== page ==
Boy did the Yankees need a win like that. I think we all did after these last 12 days. The Yankees turned the clock back to April and used good pitching, timely hitting, and (occasionally) good defense to earn a hard-fought 2-1 walk-off win over the Rangers on Friday night. They needed ten innings.
As bad as Masahiro Tanaka has been overall this season, there have been some flashes of brilliance, and we saw one Friday night. Eight shutout innings, three soft singles (one didn’t leave the infield), two walks, and nine strikeouts against a Rangers lineup that is more than capable of hitting the ball out of ballpark. At one point Tanaka retired 16 consecutive batters.
This start was not about Tanaka getting away with mistakes and lucking out when some balls were hit right at defenders. His defense definitely helped out — Ronald Torreyes made two very good plays at third base, including one to start an inning-ending double play in the second, and Didi Gregorius made a great play up the middle as well — but Tanaka was razor sharp. Best splitter and slider and he’s had in a while. Here are his pitch locations:
Not many middle-middle pitches at all. You can count them on one hand. Tanaka stayed on the edges and down in the zone, something he’s struggled to do most of the season, mostly because neither his slider nor his splitter have had the same movement as last season.
Also, Tanaka elevated his fastball for strikeouts several times Friday night. Those green and red dots at the top of the strike zone were not mistakes. Gary Sanchez called for the high fastball with two strikes several times and Tanaka executed. (Most of the time.) We haven’t seen him elevate fastballs all that much over the years. I wonder if this is a new trick or just something they saw in the Texas scouting report.
We’ve seen Good Tanaka a few times this season. He had the shutout in Boston and the 13-strikeout game against the Athletics, plus he was pretty good two starts ago in Anaheim, but he’s been unable to get on any kind of roll. Hopefully this is the start of something big. Given his season to date, I need to see more before declaring Tanaka #cured. Still though, what a night. This man is something else when he’s on.
No Runs For Yu
Unfortunately, Yu Darvish was on top of his game as well. This was the first time Tanaka and Darvish had ever faced each other in MLB — they had four head-to-head matchups in Japan — and it lived up to the hype. Did it ever. Darvish carved the Yankees up with mid-90s fastballs and wicked mid-80s sliders and silly low-70s curveballs. He even threw Aaron Judge a 65 mph curveball at one point. He was better than Tanaka, really.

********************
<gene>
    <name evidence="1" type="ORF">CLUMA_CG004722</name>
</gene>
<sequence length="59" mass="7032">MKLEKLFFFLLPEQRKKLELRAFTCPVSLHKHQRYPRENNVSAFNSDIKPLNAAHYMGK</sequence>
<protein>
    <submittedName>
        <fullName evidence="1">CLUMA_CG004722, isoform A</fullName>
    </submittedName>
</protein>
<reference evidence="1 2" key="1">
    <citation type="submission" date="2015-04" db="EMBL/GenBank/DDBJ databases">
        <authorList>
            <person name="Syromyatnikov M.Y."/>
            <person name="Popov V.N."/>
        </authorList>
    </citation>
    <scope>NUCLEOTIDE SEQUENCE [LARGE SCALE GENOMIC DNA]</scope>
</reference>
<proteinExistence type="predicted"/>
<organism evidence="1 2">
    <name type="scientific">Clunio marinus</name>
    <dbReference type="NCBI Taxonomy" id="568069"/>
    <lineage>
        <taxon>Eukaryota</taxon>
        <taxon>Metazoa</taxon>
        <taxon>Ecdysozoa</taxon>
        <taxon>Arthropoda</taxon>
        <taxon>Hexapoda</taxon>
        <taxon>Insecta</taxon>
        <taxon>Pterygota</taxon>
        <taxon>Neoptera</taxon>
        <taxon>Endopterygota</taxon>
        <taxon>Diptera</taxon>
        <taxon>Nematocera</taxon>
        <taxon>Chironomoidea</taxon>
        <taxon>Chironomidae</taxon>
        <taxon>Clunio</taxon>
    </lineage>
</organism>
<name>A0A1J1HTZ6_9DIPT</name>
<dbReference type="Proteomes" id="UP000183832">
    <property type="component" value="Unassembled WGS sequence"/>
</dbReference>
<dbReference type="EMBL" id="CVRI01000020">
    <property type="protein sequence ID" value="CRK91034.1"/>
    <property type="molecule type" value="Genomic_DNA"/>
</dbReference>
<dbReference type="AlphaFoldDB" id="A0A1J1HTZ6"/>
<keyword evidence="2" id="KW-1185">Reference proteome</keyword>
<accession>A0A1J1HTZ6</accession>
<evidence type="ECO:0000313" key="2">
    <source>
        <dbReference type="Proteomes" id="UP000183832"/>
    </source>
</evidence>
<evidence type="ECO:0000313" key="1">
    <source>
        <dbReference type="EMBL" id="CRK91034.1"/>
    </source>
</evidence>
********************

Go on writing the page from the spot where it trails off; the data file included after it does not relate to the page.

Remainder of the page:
The Yankees did get a runner to second base in the first inning — Brett Gardner singled and stole second — but their only other baserunner against Darvish was Sanchez’s one-out single in the fifth inning. He was immediately erased on a double play. That was it. Two baserunners, both singles to center, in seven innings against Darvish. He struck out ten and threw only 88 pitches, and after the game manager Jeff Banister said he removed Darvish as a precaution because he felt “tightness.” Can’t really blame the offense for doing nothing in those seven innings. Darvish was lights out.
Battle of the Bullpens
Lately anything that involves the bullpen has been bad news for the Yankees, no matter who’s on the mound. Aroldis Chapman took over in the ninth inning and put the go-ahead run in scoring position with one out with a single (Elvis Andrus) and a hit batsman (Nomar Mazara). Chapman plunked Mazara in a 1-2 count. Two-strike hit-by-pitches are the worst.
The Mazara hit-by-pitch pushed Andrus to second base and he then stole third, which is pretty gutsy. Not many players would attempt that in that spot. Not with one out. Sanchez’s throw was high and wide and Torreyes did a great job lunging to make the catch and stop the ball from going into the outfield. He saved a run. Only temporarily, unfortunately. Chapman struck out Adrian Beltre with a 101.3 mph fastball in the dirt Sanchez couldn’t block.
Yes, Sanchez has to block that. No, a 101.3 mph fastball in the dirt isn’t an easy pitch to the block, especially when you called for and were expecting the pitch on the outside corner. But still, Gary’s gotta get his body in front of that one. Andrus scooted home to break the scoreless tie. The steal of third base was pretty huge. Chapman got Rougned Odor to ground out to limit the damage to one.